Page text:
ABC journalist Kerry O’Brien has rejected his Order of Australia award to protest the decision to give tennis great Margaret Court Australia’s highest award.
Mrs Court was awarded “for eminent service to tennis as an internationally acclaimed player and record-holding grand slam champion, and as a mentor of young sportspersons.”
However, the 78-year-old, now a minister in a Pentecostal Church, has been the subject of relentless criticism for being a Christian and subscribing to a biblical definition of marriage and sexuality.
Mrs Court has said she has only ever reiterated what the Bible says on the subject of marriage and sexuality.
“I should always be able to say my views biblically, being a pastor and helping people with marriages and family. And I’ll never change those views,” she said. “I have nothing against people – I love the people. We have them come into our community services, all kinds – whether they’re gay, transgender, whatever they are.”
O’Brien wrote to the governor general’s secretary on Sunday saying there is something “fundamentally wrong” with the honours system given the “deeply insensitive and divisive decision” to appoint Mrs Court a Companion of the Order of Australia.
Earlier this week, Clara Tuck Meng Soo, one of the first GPs in Australia to undergo a gender transition, handed back the Order of Australia Medal he received in 2016 for his work with the LGBTQ community.
Soo explained: “I do not want to be seen as supporting the values that the Council for the Order of Australia seem to be supporting with this promotion of Mrs Margaret Court.”
O’Brien said Soo “epitomises the true spirit of the Order of Australia.”
Victorian Premier Dan Andrews also weighed in on Twitter last week, describing Mrs Court’s Christian faith as “disgraceful” and unworthy of oxygen.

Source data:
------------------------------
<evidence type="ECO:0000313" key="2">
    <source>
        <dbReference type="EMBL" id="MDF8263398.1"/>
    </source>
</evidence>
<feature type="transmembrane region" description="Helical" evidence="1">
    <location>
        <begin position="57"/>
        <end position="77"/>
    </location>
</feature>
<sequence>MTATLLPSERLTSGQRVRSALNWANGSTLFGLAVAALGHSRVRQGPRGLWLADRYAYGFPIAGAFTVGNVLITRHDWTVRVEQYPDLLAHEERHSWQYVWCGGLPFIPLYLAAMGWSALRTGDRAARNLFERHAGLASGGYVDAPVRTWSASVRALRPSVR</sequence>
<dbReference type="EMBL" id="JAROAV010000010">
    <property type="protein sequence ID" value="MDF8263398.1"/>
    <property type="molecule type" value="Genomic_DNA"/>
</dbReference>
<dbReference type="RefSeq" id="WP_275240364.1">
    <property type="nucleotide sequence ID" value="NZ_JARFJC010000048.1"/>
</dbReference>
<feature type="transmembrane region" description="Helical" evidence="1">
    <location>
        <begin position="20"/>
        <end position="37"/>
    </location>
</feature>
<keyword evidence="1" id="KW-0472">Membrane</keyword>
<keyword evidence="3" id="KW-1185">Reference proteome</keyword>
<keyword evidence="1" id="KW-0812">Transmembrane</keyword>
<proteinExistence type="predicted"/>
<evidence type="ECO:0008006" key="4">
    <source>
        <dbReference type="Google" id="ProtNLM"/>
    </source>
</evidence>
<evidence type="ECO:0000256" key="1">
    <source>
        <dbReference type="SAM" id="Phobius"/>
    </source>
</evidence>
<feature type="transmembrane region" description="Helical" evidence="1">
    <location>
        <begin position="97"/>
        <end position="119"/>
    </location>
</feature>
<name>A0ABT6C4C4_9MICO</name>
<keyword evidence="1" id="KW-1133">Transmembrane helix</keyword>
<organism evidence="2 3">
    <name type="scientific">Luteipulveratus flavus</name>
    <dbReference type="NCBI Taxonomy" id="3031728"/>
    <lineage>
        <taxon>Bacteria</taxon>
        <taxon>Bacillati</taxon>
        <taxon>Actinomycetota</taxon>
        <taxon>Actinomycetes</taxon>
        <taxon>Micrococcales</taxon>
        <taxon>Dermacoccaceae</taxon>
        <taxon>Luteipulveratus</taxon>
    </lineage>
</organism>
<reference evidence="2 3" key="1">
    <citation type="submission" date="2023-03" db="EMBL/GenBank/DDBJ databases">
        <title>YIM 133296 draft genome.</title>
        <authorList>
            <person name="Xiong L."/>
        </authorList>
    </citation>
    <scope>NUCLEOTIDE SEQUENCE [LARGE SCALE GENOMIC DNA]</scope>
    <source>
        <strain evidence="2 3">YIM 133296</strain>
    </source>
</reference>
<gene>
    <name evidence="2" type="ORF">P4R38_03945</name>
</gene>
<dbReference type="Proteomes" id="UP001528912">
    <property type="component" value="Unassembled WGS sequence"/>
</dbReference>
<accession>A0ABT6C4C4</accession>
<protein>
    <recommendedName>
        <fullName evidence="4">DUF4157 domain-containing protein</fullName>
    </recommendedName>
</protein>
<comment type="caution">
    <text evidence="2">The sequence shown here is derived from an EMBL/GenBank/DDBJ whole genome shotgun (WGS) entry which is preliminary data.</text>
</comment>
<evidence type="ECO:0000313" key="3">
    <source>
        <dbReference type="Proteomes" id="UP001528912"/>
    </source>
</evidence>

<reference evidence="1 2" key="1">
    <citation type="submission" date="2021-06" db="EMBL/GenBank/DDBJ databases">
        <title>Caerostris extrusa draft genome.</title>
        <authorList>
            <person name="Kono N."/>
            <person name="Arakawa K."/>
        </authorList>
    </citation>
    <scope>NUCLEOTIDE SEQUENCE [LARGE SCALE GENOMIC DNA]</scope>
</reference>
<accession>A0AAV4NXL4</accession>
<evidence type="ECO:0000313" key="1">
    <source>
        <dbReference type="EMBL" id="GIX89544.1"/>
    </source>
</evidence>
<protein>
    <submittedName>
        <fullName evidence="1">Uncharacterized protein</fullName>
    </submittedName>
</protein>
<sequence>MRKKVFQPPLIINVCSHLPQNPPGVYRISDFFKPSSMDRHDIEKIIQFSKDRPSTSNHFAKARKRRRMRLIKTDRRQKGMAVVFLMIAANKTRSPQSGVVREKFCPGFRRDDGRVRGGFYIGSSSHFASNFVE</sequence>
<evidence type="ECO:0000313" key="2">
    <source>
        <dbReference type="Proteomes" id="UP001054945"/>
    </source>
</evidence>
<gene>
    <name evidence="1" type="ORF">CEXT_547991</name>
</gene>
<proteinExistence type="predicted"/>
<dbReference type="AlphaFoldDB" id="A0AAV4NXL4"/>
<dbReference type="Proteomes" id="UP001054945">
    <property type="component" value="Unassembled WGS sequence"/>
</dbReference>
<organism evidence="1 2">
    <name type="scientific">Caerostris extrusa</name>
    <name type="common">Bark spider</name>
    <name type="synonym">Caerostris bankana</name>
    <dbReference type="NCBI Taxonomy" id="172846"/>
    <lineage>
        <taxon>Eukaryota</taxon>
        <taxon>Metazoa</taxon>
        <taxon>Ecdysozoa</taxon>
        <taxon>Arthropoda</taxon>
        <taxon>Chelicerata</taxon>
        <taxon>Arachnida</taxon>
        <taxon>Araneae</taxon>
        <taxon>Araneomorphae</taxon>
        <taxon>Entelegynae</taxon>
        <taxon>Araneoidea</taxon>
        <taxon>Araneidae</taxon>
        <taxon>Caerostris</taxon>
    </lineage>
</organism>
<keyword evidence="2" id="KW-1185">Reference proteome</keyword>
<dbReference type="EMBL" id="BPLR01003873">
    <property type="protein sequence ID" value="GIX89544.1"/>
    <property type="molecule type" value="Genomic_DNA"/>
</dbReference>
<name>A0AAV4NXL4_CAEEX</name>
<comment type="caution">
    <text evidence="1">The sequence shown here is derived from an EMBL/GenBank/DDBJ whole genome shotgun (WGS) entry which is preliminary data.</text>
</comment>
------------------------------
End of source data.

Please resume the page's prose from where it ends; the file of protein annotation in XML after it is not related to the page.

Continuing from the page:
“I don’t want to give this person’s disgraceful, bigoted views any oxygen,” he said.
“But when others insist on rewarding them with this country’s highest honour — I think it’s worth saying again: Grand Slam wins don’t give you some right to spew hatred and create division. Nothing does,” Andrews added.
Once again we see rank bigotry, hatred, and intolerance cloaked in the language of acceptance, love, and inclusivity.
But slapping the label “bigot” on someone you disagree with doesn’t make you less of a bigot yourself.
The Oxford Dictionary defines bigotry as, “intolerance towards those who hold different opinions from oneself.” So, who is the intolerant one in this picture?
It becomes more evident if you simply reverse the ideologies and imagine a Christian refusing to be named alongside anyone who identified as LGBTQ.
And yet, despite the fact that these sorts have a zero-tolerance for diversity in thought, belief, and opinion, the mainstream media will continually portray them as beacons of unconditional love.
But as soon as you introduce an individual who doesn’t necessarily affirm their ideology, we quickly discover how intolerant of “diversity” they truly are.
What they want is complete ideological submission from Christians, and they have no intention of tolerating any public figure that refuses to bend the knee.
Would Dan Andrews refer to the Muslim view of marriage and sexuality as disgraceful, bigoted, and unworthy of oxygen? Would Kerry O’Brien refuse to be named alongside a Jew?
So, why the double-standards? Simply put, Dan Andrews, Kerry O’Brien, and the rest of Mrs Court’s critics are exactly what they profess to be opposing.
You don’t have to agree with Mrs Court’s Christian views, but don’t pretend you’re not a raging bigot if you want to exclude her from society because you find her personal beliefs intolerable.
Bigotry in the name of anti-bigotry is still bigotry, just with rank hypocrisy thrown into the mix. Not that we’ve come to expect anything more from the Christophobic left.